Spinal Problems Curvature Lordosis

Both the cervical spine (neck) and lumbar spine (lower back) naturally curve inward. However, if either location curves too far inward, the conditions are called excessive cervical lordosis or lumbar lordosis (swayback).

Note that the word “lordosis” is used to describe both the natural curve of the cervical or lumbar spine and an excessive inward curve of the spine. It is the excessive inward curve that can lead to back pain and other problems.

Cervical Lordosis

You are more likely to hear of the loss of cervical lordosis, which is when the neck becomes too straight, rather than of excessive cervical lordosis. Excessive cervical lordosis is a condition that may not even cause any pain or symptoms. However, the excess curve can be associated with a forward head position and tight muscles that can lead to pain.

Lumbar Lordosis

Too much curve in the lower spine puts extra pressure on the entire back. If you lie on a hard surface and have a space between your lower back and the surface, this may indicate lordosis. If the curve reverses itself when you bend forward, the lordosis is probably not of medical concern, especially if you are not having symptoms. If the curve does not change when you bend forward, the lordosis is fixed and may require treatment. See your doctor for a proper physical examination.

To help prevent lumbar lordosis, maintain good posture and keep the surrounding back, abdominal and buttock muscles strong and flexible. Follow these tips:

  • The best sleeping position is on your back with a pillow under your knees. (If you do sleep on your stomach, place a flat pillow under your belly.)
  • When sitting, keep your feet flat on the floor.
  • When standing, do not lock your knees straight.
  • When standing, if possible, rest one leg higher on a step to help support the lower back.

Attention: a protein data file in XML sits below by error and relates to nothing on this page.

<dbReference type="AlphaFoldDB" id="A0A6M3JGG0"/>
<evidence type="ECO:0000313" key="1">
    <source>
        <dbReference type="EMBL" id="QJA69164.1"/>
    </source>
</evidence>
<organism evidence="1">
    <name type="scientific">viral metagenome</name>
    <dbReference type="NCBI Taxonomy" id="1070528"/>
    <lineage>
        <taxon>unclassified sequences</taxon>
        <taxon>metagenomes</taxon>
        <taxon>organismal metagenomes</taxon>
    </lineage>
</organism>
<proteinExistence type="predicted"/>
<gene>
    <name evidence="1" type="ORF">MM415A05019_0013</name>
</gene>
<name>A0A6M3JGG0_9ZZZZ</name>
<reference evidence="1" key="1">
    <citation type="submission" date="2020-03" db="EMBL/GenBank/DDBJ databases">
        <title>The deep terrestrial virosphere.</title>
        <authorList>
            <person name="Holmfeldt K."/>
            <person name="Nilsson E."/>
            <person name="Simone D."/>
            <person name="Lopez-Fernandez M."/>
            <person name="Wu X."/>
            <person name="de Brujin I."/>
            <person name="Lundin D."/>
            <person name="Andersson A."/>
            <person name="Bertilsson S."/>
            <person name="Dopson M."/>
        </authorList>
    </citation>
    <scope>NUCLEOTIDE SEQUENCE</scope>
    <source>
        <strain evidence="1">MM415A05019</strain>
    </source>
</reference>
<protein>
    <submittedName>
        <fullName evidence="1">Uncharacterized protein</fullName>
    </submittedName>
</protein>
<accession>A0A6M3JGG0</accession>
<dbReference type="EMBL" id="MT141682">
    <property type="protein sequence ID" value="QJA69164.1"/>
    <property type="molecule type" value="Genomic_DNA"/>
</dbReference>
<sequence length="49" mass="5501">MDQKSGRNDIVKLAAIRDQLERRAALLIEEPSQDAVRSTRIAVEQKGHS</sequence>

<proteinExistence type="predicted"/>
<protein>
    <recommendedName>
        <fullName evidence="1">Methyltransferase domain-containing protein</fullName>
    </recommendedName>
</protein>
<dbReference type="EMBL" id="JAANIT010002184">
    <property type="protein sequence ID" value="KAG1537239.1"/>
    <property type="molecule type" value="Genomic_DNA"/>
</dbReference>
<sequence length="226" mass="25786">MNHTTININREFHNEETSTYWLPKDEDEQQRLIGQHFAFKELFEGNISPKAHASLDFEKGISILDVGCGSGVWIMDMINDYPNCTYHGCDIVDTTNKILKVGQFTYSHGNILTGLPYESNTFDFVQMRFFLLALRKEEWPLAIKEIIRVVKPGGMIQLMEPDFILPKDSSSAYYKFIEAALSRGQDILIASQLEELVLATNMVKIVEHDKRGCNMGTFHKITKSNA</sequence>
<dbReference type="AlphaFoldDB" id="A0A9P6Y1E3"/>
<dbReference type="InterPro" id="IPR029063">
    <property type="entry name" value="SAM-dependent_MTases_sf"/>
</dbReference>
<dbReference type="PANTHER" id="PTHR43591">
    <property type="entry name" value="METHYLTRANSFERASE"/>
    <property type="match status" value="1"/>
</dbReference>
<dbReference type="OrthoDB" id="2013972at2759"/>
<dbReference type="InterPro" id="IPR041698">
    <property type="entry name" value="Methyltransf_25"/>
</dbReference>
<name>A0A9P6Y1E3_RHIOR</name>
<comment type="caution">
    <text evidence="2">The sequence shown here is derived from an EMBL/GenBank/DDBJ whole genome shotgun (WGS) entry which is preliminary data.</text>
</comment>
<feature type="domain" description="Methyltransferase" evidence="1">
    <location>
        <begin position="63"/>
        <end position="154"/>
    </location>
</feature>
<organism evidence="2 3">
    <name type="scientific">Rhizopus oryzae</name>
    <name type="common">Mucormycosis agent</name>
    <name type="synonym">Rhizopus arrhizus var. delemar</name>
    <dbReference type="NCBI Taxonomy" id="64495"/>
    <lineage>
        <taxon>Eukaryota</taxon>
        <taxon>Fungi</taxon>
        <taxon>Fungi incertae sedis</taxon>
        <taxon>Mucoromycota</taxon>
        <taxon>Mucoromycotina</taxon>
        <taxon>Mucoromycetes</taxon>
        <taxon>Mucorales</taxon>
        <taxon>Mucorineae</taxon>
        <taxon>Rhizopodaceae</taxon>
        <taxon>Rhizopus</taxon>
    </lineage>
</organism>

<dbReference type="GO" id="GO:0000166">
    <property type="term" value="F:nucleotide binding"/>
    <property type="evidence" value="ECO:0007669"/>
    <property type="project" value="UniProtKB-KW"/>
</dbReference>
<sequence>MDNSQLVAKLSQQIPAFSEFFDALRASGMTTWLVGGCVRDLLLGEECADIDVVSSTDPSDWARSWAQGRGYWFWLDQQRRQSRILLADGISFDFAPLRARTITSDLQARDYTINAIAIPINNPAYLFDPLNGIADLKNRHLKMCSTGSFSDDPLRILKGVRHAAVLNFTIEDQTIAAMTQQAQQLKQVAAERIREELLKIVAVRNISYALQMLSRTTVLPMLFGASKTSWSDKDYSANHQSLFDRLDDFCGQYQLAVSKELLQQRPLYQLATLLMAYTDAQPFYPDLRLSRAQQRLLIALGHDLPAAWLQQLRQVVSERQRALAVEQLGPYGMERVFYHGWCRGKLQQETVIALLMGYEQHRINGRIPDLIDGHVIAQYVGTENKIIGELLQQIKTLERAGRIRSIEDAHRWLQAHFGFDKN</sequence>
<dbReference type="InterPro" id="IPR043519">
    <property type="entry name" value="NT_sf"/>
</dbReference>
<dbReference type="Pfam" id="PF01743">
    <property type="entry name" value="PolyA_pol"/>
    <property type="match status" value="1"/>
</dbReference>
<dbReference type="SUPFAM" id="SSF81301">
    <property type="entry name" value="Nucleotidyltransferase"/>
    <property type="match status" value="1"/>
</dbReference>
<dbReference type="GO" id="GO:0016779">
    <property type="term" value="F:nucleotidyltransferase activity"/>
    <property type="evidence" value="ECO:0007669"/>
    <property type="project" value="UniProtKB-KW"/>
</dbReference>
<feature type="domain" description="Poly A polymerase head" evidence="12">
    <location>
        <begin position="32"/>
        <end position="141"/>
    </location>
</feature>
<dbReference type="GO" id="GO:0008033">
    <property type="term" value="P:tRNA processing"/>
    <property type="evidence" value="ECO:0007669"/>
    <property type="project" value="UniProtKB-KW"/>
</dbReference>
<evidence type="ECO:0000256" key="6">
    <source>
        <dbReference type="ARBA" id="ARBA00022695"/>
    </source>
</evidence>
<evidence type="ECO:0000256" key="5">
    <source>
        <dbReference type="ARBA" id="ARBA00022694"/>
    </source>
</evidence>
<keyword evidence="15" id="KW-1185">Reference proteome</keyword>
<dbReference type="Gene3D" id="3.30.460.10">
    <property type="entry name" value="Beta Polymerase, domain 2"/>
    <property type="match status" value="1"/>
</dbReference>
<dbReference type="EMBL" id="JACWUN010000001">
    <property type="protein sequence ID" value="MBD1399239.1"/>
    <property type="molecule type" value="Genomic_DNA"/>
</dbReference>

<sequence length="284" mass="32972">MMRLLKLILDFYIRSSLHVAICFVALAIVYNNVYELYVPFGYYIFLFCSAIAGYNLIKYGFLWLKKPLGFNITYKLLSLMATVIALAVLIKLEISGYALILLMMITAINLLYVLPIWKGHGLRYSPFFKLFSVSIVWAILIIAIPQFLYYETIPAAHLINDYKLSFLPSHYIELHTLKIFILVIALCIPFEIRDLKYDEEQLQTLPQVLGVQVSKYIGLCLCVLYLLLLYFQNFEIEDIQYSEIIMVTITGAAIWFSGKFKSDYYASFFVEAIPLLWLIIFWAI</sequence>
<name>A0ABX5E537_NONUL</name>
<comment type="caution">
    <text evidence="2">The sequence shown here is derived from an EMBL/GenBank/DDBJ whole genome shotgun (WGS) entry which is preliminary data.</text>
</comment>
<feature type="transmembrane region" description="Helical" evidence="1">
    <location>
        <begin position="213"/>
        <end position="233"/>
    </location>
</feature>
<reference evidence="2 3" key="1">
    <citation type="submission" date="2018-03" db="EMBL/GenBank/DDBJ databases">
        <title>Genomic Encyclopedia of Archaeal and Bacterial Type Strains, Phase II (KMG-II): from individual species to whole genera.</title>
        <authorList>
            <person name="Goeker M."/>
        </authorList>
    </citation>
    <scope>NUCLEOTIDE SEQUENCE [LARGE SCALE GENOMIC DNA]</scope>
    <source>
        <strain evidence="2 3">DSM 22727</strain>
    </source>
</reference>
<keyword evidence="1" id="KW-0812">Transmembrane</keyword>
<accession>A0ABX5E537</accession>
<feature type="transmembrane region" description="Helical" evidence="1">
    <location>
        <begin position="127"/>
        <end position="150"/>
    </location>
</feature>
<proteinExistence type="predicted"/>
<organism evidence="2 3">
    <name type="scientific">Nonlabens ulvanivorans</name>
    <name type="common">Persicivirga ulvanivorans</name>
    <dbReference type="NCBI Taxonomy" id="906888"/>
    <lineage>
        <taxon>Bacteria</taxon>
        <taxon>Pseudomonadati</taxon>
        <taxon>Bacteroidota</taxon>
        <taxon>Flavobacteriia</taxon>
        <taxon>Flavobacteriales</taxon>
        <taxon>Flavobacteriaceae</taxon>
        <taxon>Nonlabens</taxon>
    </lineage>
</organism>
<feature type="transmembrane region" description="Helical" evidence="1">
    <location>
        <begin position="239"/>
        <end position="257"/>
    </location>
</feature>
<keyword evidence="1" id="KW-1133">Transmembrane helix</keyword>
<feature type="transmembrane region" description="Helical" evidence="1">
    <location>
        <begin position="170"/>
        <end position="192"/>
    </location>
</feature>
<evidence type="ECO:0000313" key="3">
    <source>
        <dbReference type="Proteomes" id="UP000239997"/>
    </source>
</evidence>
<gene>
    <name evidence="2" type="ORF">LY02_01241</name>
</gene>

• Wear supportive shoes. High heels can throw your posture out of alignment.

Other conditions that can contribute to lumbar lordosis include:

  • Achondroplasia (an inherited bone growth disorder)
  • Discitis (inflammation of the intervertebral disc space)
  • Kyphosis in the thoracic spine
  • Obesity
  • Osteoporosis
  • Spondylolisthesis (slippage of the vertebrae).

Treatment for Lordosis

Treatment for lordosis may include:

  • Analgesics and anti-inflammatory drugs to relieve pain
  • Bracing, which in adolescents, may prevent the curve from getting worse
  • Physical therapy and home exercise to build strength, flexibility and increased range of motion
  • Weight loss, if needed, to take extra stress off the lower back.

One goal of treatment is to remove stress on the back from lordosis. Spine surgery is considered only if the lordosis is severe and symptoms involve nerves, or if conservative treatment has not worked.


Cedars-Sinai Staff. (n.d.). Lumbar lordosis. Retrieved March 15, 2010, from http://www.csmc.edu/5725.html

Cure-Back-Pain.org Staff. (n.d.). Cervical lordosis. Retrieved March 12, 2010, from http://www.cure-back-pain.org/cervical-lordosis.html

Regan, J. (n.d.). A closer look at lordosis. Retrieved March 12, 2010, from http://www.spineuniverse.com/conditions/closer-look-lordosis

Regan, J. (n.d.). How doctors diagnose and treat lordosis. Retrieved March 12, 2010, from http://www.spineuniverse.com/treatments/how-doctors-diagnose-treat-lordosis

University of Iowa Hospitals and Clinics Staff. (n.d.). Lumbar lordosis. Retrieved March 12, 2010, from http://www.uihealthcare.com/topics/bonesjointsmuscles/bone3435.html